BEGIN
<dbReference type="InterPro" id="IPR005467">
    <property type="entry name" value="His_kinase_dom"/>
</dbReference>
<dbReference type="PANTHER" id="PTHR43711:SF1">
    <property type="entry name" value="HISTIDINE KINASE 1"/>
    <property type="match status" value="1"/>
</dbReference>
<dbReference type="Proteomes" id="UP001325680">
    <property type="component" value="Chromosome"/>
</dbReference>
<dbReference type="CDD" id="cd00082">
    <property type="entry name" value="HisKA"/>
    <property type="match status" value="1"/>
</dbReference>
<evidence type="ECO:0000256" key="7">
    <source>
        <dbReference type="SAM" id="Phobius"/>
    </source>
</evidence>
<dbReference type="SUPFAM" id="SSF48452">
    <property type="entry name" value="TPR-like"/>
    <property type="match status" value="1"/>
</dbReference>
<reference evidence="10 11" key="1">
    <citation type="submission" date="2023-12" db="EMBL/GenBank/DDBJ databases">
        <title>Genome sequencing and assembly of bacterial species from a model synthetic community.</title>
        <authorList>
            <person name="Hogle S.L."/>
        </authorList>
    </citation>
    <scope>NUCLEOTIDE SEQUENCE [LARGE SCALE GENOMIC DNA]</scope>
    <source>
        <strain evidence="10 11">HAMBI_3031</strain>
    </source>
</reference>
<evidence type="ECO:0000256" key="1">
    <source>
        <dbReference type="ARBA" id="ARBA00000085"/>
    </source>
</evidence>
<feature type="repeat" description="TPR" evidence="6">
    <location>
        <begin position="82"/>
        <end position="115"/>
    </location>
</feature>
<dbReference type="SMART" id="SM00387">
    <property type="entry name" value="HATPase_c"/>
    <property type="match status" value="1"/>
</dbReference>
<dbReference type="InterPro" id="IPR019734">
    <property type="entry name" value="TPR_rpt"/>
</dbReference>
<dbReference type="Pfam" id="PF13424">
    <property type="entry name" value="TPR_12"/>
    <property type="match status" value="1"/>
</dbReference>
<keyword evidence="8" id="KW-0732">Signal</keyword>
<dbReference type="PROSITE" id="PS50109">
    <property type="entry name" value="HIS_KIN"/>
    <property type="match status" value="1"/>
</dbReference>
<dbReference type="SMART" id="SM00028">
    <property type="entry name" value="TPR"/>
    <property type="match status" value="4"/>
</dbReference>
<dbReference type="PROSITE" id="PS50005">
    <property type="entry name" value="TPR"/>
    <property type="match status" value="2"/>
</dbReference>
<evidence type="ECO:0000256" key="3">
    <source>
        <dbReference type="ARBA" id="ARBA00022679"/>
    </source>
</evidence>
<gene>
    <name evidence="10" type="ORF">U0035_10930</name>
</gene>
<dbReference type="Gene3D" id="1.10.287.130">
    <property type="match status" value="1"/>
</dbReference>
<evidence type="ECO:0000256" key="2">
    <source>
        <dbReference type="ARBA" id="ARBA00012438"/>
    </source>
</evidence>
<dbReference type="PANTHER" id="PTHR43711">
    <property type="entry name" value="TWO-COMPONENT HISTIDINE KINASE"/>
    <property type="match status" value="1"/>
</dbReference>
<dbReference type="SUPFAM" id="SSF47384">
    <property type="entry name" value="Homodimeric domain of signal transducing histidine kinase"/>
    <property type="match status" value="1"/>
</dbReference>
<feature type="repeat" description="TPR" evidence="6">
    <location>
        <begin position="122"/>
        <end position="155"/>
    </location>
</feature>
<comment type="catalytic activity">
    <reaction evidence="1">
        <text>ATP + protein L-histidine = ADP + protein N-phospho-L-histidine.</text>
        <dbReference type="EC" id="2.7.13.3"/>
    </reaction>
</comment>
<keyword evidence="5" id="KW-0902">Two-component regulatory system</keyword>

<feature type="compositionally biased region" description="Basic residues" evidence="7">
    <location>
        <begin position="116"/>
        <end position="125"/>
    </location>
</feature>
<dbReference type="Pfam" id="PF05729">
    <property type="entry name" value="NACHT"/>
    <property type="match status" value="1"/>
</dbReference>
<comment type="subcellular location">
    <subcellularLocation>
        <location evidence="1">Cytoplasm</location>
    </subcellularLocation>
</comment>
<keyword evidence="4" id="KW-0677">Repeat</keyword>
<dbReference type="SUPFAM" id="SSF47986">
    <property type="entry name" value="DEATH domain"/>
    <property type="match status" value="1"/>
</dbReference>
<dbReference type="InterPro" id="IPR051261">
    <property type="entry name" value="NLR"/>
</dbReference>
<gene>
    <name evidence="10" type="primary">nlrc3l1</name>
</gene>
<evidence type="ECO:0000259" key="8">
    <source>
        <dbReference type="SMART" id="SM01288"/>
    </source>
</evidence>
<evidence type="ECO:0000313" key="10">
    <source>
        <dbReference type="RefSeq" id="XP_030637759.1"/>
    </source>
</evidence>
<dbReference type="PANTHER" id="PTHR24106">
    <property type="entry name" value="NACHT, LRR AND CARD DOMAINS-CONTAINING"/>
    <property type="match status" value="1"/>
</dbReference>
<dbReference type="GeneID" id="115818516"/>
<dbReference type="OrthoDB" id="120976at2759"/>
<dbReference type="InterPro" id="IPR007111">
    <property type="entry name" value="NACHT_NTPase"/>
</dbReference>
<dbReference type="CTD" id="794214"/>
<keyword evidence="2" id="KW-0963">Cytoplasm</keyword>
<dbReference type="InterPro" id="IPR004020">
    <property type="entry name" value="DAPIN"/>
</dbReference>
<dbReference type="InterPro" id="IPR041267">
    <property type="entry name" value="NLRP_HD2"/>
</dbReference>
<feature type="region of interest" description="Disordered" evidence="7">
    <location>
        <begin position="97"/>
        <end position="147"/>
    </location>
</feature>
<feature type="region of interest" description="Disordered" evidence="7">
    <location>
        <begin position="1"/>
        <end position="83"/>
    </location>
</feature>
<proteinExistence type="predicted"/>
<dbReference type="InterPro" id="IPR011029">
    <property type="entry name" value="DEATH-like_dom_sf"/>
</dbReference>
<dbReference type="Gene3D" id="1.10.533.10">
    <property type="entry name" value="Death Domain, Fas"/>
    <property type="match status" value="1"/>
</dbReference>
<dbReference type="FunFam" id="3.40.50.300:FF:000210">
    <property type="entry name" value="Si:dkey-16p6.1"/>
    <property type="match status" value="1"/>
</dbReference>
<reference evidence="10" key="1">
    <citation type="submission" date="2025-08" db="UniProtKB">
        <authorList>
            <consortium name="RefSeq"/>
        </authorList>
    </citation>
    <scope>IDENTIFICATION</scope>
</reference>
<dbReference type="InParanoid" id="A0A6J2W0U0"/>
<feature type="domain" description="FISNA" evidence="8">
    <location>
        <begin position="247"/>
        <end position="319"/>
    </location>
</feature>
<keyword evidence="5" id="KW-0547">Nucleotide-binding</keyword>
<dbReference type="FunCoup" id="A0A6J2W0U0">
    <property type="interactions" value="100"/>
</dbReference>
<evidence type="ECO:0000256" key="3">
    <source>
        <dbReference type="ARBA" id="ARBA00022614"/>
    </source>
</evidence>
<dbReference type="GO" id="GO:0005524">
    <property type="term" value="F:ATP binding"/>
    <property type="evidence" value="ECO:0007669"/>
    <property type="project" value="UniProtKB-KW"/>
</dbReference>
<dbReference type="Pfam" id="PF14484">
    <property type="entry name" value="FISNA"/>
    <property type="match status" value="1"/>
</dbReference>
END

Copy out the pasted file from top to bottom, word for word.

<dbReference type="InterPro" id="IPR005467">
    <property type="entry name" value="His_kinase_dom"/>
</dbReference>
<dbReference type="PANTHER" id="PTHR43711:SF1">
    <property type="entry name" value="HISTIDINE KINASE 1"/>
    <property type="match status" value="1"/>
</dbReference>
<dbReference type="Proteomes" id="UP001325680">
    <property type="component" value="Chromosome"/>
</dbReference>
<dbReference type="CDD" id="cd00082">
    <property type="entry name" value="HisKA"/>
    <property type="match status" value="1"/>
</dbReference>
<evidence type="ECO:0000256" key="7">
    <source>
        <dbReference type="SAM" id="Phobius"/>
    </source>
</evidence>
<dbReference type="SUPFAM" id="SSF48452">
    <property type="entry name" value="TPR-like"/>
    <property type="match status" value="1"/>
</dbReference>
<reference evidence="10 11" key="1">
    <citation type="submission" date="2023-12" db="EMBL/GenBank/DDBJ databases">
        <title>Genome sequencing and assembly of bacterial species from a model synthetic community.</title>
        <authorList>
            <person name="Hogle S.L."/>
        </authorList>
    </citation>
    <scope>NUCLEOTIDE SEQUENCE [LARGE SCALE GENOMIC DNA]</scope>
    <source>
        <strain evidence="10 11">HAMBI_3031</strain>
    </source>
</reference>
<evidence type="ECO:0000256" key="1">
    <source>
        <dbReference type="ARBA" id="ARBA00000085"/>
    </source>
</evidence>
<feature type="repeat" description="TPR" evidence="6">
    <location>
        <begin position="82"/>
        <end position="115"/>
    </location>
</feature>
<dbReference type="SMART" id="SM00387">
    <property type="entry name" value="HATPase_c"/>
    <property type="match status" value="1"/>
</dbReference>
<dbReference type="InterPro" id="IPR019734">
    <property type="entry name" value="TPR_rpt"/>
</dbReference>
<dbReference type="Pfam" id="PF13424">
    <property type="entry name" value="TPR_12"/>
    <property type="match status" value="1"/>
</dbReference>
<keyword evidence="8" id="KW-0732">Signal</keyword>
<dbReference type="PROSITE" id="PS50109">
    <property type="entry name" value="HIS_KIN"/>
    <property type="match status" value="1"/>
</dbReference>
<dbReference type="SMART" id="SM00028">
    <property type="entry name" value="TPR"/>
    <property type="match status" value="4"/>
</dbReference>
<dbReference type="PROSITE" id="PS50005">
    <property type="entry name" value="TPR"/>
    <property type="match status" value="2"/>
</dbReference>
<evidence type="ECO:0000256" key="3">
    <source>
        <dbReference type="ARBA" id="ARBA00022679"/>
    </source>
</evidence>
<gene>
    <name evidence="10" type="ORF">U0035_10930</name>
</gene>
<dbReference type="Gene3D" id="1.10.287.130">
    <property type="match status" value="1"/>
</dbReference>
<evidence type="ECO:0000256" key="2">
    <source>
        <dbReference type="ARBA" id="ARBA00012438"/>
    </source>
</evidence>
<dbReference type="PANTHER" id="PTHR43711">
    <property type="entry name" value="TWO-COMPONENT HISTIDINE KINASE"/>
    <property type="match status" value="1"/>
</dbReference>
<dbReference type="SUPFAM" id="SSF47384">
    <property type="entry name" value="Homodimeric domain of signal transducing histidine kinase"/>
    <property type="match status" value="1"/>
</dbReference>
<feature type="repeat" description="TPR" evidence="6">
    <location>
        <begin position="122"/>
        <end position="155"/>
    </location>
</feature>
<comment type="catalytic activity">
    <reaction evidence="1">
        <text>ATP + protein L-histidine = ADP + protein N-phospho-L-histidine.</text>
        <dbReference type="EC" id="2.7.13.3"/>
    </reaction>
</comment>
<keyword evidence="5" id="KW-0902">Two-component regulatory system</keyword>

<feature type="compositionally biased region" description="Basic residues" evidence="7">
    <location>
        <begin position="116"/>
        <end position="125"/>
    </location>
</feature>
<dbReference type="Pfam" id="PF05729">
    <property type="entry name" value="NACHT"/>
    <property type="match status" value="1"/>
</dbReference>
<comment type="subcellular location">
    <subcellularLocation>
        <location evidence="1">Cytoplasm</location>
    </subcellularLocation>
</comment>
<keyword evidence="4" id="KW-0677">Repeat</keyword>
<dbReference type="SUPFAM" id="SSF47986">
    <property type="entry name" value="DEATH domain"/>
    <property type="match status" value="1"/>
</dbReference>
<dbReference type="InterPro" id="IPR051261">
    <property type="entry name" value="NLR"/>
</dbReference>
<gene>
    <name evidence="10" type="primary">nlrc3l1</name>
</gene>
<evidence type="ECO:0000259" key="8">
    <source>
        <dbReference type="SMART" id="SM01288"/>
    </source>
</evidence>
<evidence type="ECO:0000313" key="10">
    <source>
        <dbReference type="RefSeq" id="XP_030637759.1"/>
    </source>
</evidence>
<dbReference type="PANTHER" id="PTHR24106">
    <property type="entry name" value="NACHT, LRR AND CARD DOMAINS-CONTAINING"/>
    <property type="match status" value="1"/>
</dbReference>
<dbReference type="GeneID" id="115818516"/>
<dbReference type="OrthoDB" id="120976at2759"/>
<dbReference type="InterPro" id="IPR007111">
    <property type="entry name" value="NACHT_NTPase"/>
</dbReference>
<dbReference type="CTD" id="794214"/>
<keyword evidence="2" id="KW-0963">Cytoplasm</keyword>
<dbReference type="InterPro" id="IPR004020">
    <property type="entry name" value="DAPIN"/>
</dbReference>
<dbReference type="InterPro" id="IPR041267">
    <property type="entry name" value="NLRP_HD2"/>
</dbReference>
<feature type="region of interest" description="Disordered" evidence="7">
    <location>
        <begin position="97"/>
        <end position="147"/>
    </location>
</feature>
<feature type="region of interest" description="Disordered" evidence="7">
    <location>
        <begin position="1"/>
        <end position="83"/>
    </location>
</feature>
<proteinExistence type="predicted"/>
<dbReference type="InterPro" id="IPR011029">
    <property type="entry name" value="DEATH-like_dom_sf"/>
</dbReference>
<dbReference type="Gene3D" id="1.10.533.10">
    <property type="entry name" value="Death Domain, Fas"/>
    <property type="match status" value="1"/>
</dbReference>
<dbReference type="FunFam" id="3.40.50.300:FF:000210">
    <property type="entry name" value="Si:dkey-16p6.1"/>
    <property type="match status" value="1"/>
</dbReference>
<reference evidence="10" key="1">
    <citation type="submission" date="2025-08" db="UniProtKB">
        <authorList>
            <consortium name="RefSeq"/>
        </authorList>
    </citation>
    <scope>IDENTIFICATION</scope>
</reference>
<dbReference type="InParanoid" id="A0A6J2W0U0"/>
<feature type="domain" description="FISNA" evidence="8">
    <location>
        <begin position="247"/>
        <end position="319"/>
    </location>
</feature>
<keyword evidence="5" id="KW-0547">Nucleotide-binding</keyword>
<dbReference type="FunCoup" id="A0A6J2W0U0">
    <property type="interactions" value="100"/>
</dbReference>
<evidence type="ECO:0000256" key="3">
    <source>
        <dbReference type="ARBA" id="ARBA00022614"/>
    </source>
</evidence>
<dbReference type="GO" id="GO:0005524">
    <property type="term" value="F:ATP binding"/>
    <property type="evidence" value="ECO:0007669"/>
    <property type="project" value="UniProtKB-KW"/>
</dbReference>
<dbReference type="Pfam" id="PF14484">
    <property type="entry name" value="FISNA"/>
    <property type="match status" value="1"/>
</dbReference>